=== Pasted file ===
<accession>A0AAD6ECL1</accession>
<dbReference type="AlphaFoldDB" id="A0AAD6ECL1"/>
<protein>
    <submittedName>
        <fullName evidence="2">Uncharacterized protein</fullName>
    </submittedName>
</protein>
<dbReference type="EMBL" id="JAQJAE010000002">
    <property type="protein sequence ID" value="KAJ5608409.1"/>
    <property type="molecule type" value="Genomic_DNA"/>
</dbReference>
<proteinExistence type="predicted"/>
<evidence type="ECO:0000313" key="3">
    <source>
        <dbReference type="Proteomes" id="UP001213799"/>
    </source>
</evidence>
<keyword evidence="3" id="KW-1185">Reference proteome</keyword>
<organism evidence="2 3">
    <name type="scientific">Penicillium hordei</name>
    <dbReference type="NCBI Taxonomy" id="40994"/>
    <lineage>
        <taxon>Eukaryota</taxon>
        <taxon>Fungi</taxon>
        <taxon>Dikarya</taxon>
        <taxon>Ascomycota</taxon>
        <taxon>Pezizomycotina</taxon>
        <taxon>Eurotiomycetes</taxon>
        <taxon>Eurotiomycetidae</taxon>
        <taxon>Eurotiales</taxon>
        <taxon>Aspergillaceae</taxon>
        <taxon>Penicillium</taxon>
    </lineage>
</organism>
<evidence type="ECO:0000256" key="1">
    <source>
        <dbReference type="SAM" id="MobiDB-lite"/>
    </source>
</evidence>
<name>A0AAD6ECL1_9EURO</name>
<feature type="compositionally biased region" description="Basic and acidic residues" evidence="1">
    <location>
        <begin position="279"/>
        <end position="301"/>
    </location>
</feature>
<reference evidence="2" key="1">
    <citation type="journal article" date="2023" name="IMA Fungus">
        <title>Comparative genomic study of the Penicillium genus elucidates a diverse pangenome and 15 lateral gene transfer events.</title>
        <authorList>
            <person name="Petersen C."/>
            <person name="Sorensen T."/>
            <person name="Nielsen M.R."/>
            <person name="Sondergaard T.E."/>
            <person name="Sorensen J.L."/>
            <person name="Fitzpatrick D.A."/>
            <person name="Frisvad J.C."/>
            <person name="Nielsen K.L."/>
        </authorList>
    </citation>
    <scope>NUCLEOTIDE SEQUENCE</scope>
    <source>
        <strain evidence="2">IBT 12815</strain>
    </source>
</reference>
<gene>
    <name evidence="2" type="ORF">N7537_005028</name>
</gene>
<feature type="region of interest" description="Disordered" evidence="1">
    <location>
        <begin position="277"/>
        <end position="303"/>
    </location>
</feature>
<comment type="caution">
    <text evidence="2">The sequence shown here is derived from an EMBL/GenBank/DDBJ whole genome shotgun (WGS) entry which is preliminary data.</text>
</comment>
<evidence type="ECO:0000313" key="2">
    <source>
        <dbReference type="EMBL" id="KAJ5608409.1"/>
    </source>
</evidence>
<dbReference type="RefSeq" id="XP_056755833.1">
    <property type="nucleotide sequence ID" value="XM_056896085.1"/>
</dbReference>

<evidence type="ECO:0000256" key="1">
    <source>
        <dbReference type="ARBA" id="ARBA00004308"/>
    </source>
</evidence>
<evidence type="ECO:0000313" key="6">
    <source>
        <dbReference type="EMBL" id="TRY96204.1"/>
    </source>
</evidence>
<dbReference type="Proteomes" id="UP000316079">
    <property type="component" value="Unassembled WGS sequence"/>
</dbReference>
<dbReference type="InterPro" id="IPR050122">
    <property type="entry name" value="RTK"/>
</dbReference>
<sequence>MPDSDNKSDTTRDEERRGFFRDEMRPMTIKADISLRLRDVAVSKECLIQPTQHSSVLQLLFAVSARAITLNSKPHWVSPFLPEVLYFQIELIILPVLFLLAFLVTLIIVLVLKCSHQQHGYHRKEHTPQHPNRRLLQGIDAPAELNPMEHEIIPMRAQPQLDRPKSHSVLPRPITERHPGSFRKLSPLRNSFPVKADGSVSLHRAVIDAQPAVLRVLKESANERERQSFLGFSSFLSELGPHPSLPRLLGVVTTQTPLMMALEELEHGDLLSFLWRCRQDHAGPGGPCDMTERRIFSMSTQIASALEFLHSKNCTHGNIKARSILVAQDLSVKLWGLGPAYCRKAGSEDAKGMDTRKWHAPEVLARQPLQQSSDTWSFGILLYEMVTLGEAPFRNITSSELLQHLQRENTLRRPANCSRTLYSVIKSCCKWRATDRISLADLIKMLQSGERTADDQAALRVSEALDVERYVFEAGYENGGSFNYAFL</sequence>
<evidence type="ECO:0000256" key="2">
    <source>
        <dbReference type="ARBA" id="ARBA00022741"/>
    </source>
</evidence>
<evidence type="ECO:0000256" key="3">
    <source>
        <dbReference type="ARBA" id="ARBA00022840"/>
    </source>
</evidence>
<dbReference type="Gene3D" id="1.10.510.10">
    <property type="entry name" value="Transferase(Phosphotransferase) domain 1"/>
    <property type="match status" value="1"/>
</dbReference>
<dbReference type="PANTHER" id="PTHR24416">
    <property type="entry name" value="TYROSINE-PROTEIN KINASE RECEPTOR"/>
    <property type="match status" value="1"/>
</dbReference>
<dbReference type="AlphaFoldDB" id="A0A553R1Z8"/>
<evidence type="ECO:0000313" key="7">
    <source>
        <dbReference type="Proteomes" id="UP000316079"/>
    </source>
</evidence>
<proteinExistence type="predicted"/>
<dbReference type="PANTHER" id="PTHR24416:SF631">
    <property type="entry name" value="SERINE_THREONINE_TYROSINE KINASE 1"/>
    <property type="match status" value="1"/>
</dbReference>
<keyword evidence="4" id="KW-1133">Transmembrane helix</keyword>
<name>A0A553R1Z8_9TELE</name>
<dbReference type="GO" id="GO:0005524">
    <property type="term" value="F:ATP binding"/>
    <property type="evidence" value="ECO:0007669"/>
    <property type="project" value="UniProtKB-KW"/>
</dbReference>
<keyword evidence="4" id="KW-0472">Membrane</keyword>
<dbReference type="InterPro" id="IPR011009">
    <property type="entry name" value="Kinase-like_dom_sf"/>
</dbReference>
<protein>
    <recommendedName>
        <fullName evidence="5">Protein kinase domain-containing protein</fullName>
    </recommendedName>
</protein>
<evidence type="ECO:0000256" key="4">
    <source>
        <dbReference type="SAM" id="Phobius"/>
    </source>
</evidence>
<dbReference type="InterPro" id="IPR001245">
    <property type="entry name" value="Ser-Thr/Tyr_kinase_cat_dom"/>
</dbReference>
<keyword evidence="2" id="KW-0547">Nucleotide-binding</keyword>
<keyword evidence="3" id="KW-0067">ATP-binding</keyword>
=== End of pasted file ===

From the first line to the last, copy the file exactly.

<accession>A0AAD6ECL1</accession>
<dbReference type="AlphaFoldDB" id="A0AAD6ECL1"/>
<protein>
    <submittedName>
        <fullName evidence="2">Uncharacterized protein</fullName>
    </submittedName>
</protein>
<dbReference type="EMBL" id="JAQJAE010000002">
    <property type="protein sequence ID" value="KAJ5608409.1"/>
    <property type="molecule type" value="Genomic_DNA"/>
</dbReference>
<proteinExistence type="predicted"/>
<evidence type="ECO:0000313" key="3">
    <source>
        <dbReference type="Proteomes" id="UP001213799"/>
    </source>
</evidence>
<keyword evidence="3" id="KW-1185">Reference proteome</keyword>
<organism evidence="2 3">
    <name type="scientific">Penicillium hordei</name>
    <dbReference type="NCBI Taxonomy" id="40994"/>
    <lineage>
        <taxon>Eukaryota</taxon>
        <taxon>Fungi</taxon>
        <taxon>Dikarya</taxon>
        <taxon>Ascomycota</taxon>
        <taxon>Pezizomycotina</taxon>
        <taxon>Eurotiomycetes</taxon>
        <taxon>Eurotiomycetidae</taxon>
        <taxon>Eurotiales</taxon>
        <taxon>Aspergillaceae</taxon>
        <taxon>Penicillium</taxon>
    </lineage>
</organism>
<evidence type="ECO:0000256" key="1">
    <source>
        <dbReference type="SAM" id="MobiDB-lite"/>
    </source>
</evidence>
<name>A0AAD6ECL1_9EURO</name>
<feature type="compositionally biased region" description="Basic and acidic residues" evidence="1">
    <location>
        <begin position="279"/>
        <end position="301"/>
    </location>
</feature>
<reference evidence="2" key="1">
    <citation type="journal article" date="2023" name="IMA Fungus">
        <title>Comparative genomic study of the Penicillium genus elucidates a diverse pangenome and 15 lateral gene transfer events.</title>
        <authorList>
            <person name="Petersen C."/>
            <person name="Sorensen T."/>
            <person name="Nielsen M.R."/>
            <person name="Sondergaard T.E."/>
            <person name="Sorensen J.L."/>
            <person name="Fitzpatrick D.A."/>
            <person name="Frisvad J.C."/>
            <person name="Nielsen K.L."/>
        </authorList>
    </citation>
    <scope>NUCLEOTIDE SEQUENCE</scope>
    <source>
        <strain evidence="2">IBT 12815</strain>
    </source>
</reference>
<gene>
    <name evidence="2" type="ORF">N7537_005028</name>
</gene>
<feature type="region of interest" description="Disordered" evidence="1">
    <location>
        <begin position="277"/>
        <end position="303"/>
    </location>
</feature>
<comment type="caution">
    <text evidence="2">The sequence shown here is derived from an EMBL/GenBank/DDBJ whole genome shotgun (WGS) entry which is preliminary data.</text>
</comment>
<evidence type="ECO:0000313" key="2">
    <source>
        <dbReference type="EMBL" id="KAJ5608409.1"/>
    </source>
</evidence>
<dbReference type="RefSeq" id="XP_056755833.1">
    <property type="nucleotide sequence ID" value="XM_056896085.1"/>
</dbReference>

<evidence type="ECO:0000256" key="1">
    <source>
        <dbReference type="ARBA" id="ARBA00004308"/>
    </source>
</evidence>
<evidence type="ECO:0000313" key="6">
    <source>
        <dbReference type="EMBL" id="TRY96204.1"/>
    </source>
</evidence>
<dbReference type="Proteomes" id="UP000316079">
    <property type="component" value="Unassembled WGS sequence"/>
</dbReference>
<dbReference type="InterPro" id="IPR050122">
    <property type="entry name" value="RTK"/>
</dbReference>
<sequence>MPDSDNKSDTTRDEERRGFFRDEMRPMTIKADISLRLRDVAVSKECLIQPTQHSSVLQLLFAVSARAITLNSKPHWVSPFLPEVLYFQIELIILPVLFLLAFLVTLIIVLVLKCSHQQHGYHRKEHTPQHPNRRLLQGIDAPAELNPMEHEIIPMRAQPQLDRPKSHSVLPRPITERHPGSFRKLSPLRNSFPVKADGSVSLHRAVIDAQPAVLRVLKESANERERQSFLGFSSFLSELGPHPSLPRLLGVVTTQTPLMMALEELEHGDLLSFLWRCRQDHAGPGGPCDMTERRIFSMSTQIASALEFLHSKNCTHGNIKARSILVAQDLSVKLWGLGPAYCRKAGSEDAKGMDTRKWHAPEVLARQPLQQSSDTWSFGILLYEMVTLGEAPFRNITSSELLQHLQRENTLRRPANCSRTLYSVIKSCCKWRATDRISLADLIKMLQSGERTADDQAALRVSEALDVERYVFEAGYENGGSFNYAFL</sequence>
<evidence type="ECO:0000256" key="2">
    <source>
        <dbReference type="ARBA" id="ARBA00022741"/>
    </source>
</evidence>
<evidence type="ECO:0000256" key="3">
    <source>
        <dbReference type="ARBA" id="ARBA00022840"/>
    </source>
</evidence>
<dbReference type="Gene3D" id="1.10.510.10">
    <property type="entry name" value="Transferase(Phosphotransferase) domain 1"/>
    <property type="match status" value="1"/>
</dbReference>
<dbReference type="PANTHER" id="PTHR24416">
    <property type="entry name" value="TYROSINE-PROTEIN KINASE RECEPTOR"/>
    <property type="match status" value="1"/>
</dbReference>
<dbReference type="AlphaFoldDB" id="A0A553R1Z8"/>
<evidence type="ECO:0000313" key="7">
    <source>
        <dbReference type="Proteomes" id="UP000316079"/>
    </source>
</evidence>
<proteinExistence type="predicted"/>
<dbReference type="PANTHER" id="PTHR24416:SF631">
    <property type="entry name" value="SERINE_THREONINE_TYROSINE KINASE 1"/>
    <property type="match status" value="1"/>
</dbReference>
<keyword evidence="4" id="KW-1133">Transmembrane helix</keyword>
<name>A0A553R1Z8_9TELE</name>
<dbReference type="GO" id="GO:0005524">
    <property type="term" value="F:ATP binding"/>
    <property type="evidence" value="ECO:0007669"/>
    <property type="project" value="UniProtKB-KW"/>
</dbReference>
<keyword evidence="4" id="KW-0472">Membrane</keyword>
<dbReference type="InterPro" id="IPR011009">
    <property type="entry name" value="Kinase-like_dom_sf"/>
</dbReference>
<protein>
    <recommendedName>
        <fullName evidence="5">Protein kinase domain-containing protein</fullName>
    </recommendedName>
</protein>
<evidence type="ECO:0000256" key="4">
    <source>
        <dbReference type="SAM" id="Phobius"/>
    </source>
</evidence>
<dbReference type="InterPro" id="IPR001245">
    <property type="entry name" value="Ser-Thr/Tyr_kinase_cat_dom"/>
</dbReference>
<keyword evidence="2" id="KW-0547">Nucleotide-binding</keyword>
<keyword evidence="3" id="KW-0067">ATP-binding</keyword>